Canadian super-brand Mackage featured an art show at their SoHo location that was curated in part by renowned street artist Bradley Theodore.
The retail space was transformed into a makeshift gallery that houses work by Theodore himself along with ByFlore, Jay West, LeRone Wilson, Humza Deas, Hassan Kinley, and Ray Smith. The selection of work chosen for this show was inspired by the mixture of hard and soft elements in Mackage’s signature looks.
This exhibit comes just in time to celebrate Mackage’s Fall-Winter 2015 collection which features a blend of stylish and varied outerwear and bold angular bags. This year’s collection was inspired by the geographical and tonal features of the Arctic which can be seen in the both muted and light color palette and the angular forms that appear in various forms throughout the collection. Once again Mackage fuses hard and soft elements, much like the harsh climate of the Arctic and its soft appearance, with metals and leathers accenting flowing winter ponchos with fur trim.
The art exhibit, which succeeded in grasping Mackage’s signature aesthetic, explores art through a wide range of mediums including paintings, photography prints, sculpture, and projections. Artist Bradley Theodore offered The Knockturnal some insight on his personal favorites and his inspiration.
Can you talk about some of your favorite pieces in this collection?
BT: I love the Jerkface piece quite amazing by Florence. Some really incredible stuff. Humza. I mean he’s next level. I’m afraid of heights and he does it. I don’t know how he does it. The Ray Smith is actually one of my super favorites. He’s one of my favorite artists. He’s at a level that hasn’t been seen in a long time. And I love my artwork myself. Like not to be biased but it always baffles me how does that exist. I look at it and I don’t even know how I painted it. Mimicking a painting- I don’t think I could do it.
I know you’re inspired a lot by fashion. Can you speak about how that interest began and how you decide where to incorporate it in your artwork?
BT: My interest in fashion started as a kid. My brothers always used to take care of themselves, dress really nice. They’re big Ralph Lauren fans. And for me, I just started getting into like neighborhood battles of who could dress the best. I would buy a Tommy Hilfiger orange- no lime green golf jacket and match it with lime green Converse with some orange pants and then a white button up- polo button up. It was just something we always did. And then when I moved to New York it just became another part of being in New York, hanging out with friends in the fashion industry, designers, going to fashion shows, having lunch in cafes with this designer or that designer. It wasn’t like today with the big corporations, it was more like just hanging out you know? Donna Karen is a big big big influence in my life for me. She’s one of the persons that really mentored me during hard times in New York. She’s just a person that shows you that fashion is a lifestyle.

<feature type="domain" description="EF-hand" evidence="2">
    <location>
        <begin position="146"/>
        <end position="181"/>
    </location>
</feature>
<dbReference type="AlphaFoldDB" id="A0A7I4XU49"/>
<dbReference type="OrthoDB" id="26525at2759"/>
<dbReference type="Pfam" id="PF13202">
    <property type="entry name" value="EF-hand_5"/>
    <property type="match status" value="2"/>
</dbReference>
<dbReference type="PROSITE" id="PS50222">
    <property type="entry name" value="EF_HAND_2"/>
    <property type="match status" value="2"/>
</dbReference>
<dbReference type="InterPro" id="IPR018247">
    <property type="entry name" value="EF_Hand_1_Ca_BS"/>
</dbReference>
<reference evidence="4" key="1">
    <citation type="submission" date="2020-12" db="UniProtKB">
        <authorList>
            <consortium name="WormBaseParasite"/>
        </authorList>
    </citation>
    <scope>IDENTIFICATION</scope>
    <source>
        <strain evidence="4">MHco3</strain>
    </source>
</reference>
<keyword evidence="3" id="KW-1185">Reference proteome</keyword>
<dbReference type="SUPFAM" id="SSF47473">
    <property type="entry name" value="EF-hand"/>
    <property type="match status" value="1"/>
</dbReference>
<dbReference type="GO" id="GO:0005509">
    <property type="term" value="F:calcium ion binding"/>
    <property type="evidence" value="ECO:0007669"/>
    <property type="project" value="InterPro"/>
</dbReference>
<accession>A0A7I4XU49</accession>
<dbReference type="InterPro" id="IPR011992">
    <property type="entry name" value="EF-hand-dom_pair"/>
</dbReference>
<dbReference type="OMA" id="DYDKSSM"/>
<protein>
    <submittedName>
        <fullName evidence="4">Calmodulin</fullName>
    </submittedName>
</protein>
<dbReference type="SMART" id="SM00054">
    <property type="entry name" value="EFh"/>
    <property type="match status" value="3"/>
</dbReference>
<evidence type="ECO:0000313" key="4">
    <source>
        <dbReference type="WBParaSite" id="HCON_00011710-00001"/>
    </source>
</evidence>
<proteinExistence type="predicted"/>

Is it true that you lived in this neighborhood a while back?
BT: Oh man. I lived in all five boroughs. I lived in Paris and I moved back from Paris and I was like I’m going to move to Staten Island because in Paris if you live next to the water you’re rich. If you live right next to the sand it was like omg you’re rich. I was like in Staten Island I can live next to the water for nothing. I moved out afterwards but-
So how do you feel about the art and fashion scene from way back when compared to now?
BT: Oh wow. I mean I could remember as a kid running down the street with- before it was Obey it was Obey the Giant and it was like he would put these little eight and half by eleven black and white photos of Andre the Giant and we would walk around and it was like everyone was trying to do it at the same time but we weren’t trying to do it for money. We were just trying to do it because it was something to do. Back then you were either a thug, a businessman or an artist and I chose to be an artist.
How do you feel about that decision?
BT: It’s something that came reluctantly. I didn’t necessarily want to do it. I tried not to do it for a long time and it just came together.
I know you’ve dabbled with 3D printing.
BT: I started computer graphics in college. I have three 3D printers. I mean the first time I bought a 3D printer was a nightmare. I was like trying to do a sculpture and it didn’t work and I just almost threw it out the window but you know I sold it and I bought paint.
So how do you feel about 3D printing compared to painting?
BT: I think there’s pros and cons to it. I think there’s a place for it. I’m not against it. I’m using it in some new artwork that I’m doing. But painting is surreal. I mean actually for me painting is spiritual. Like it’s an out of body experience. When I sit down to paint it’s not even me painting, it’s such energy going and like with each piece I don’t even remember doing the strokes. So when I look at my work it’s like wow how do I do that. So painting is a whole different ballgame. It’s close to cooking. It’s like being a chef. When you taste it you’re like wow.
I totally get that. And what do you have coming up that you would like people to know about?
BT: I’m doing something with Alex Sitar. I’m also doing another kind of Summer Session in the Lower East Side on November 1. I have to find out where but it’s going to be cool.
The exhibit will be on view until September 25 and all works are available for purchase.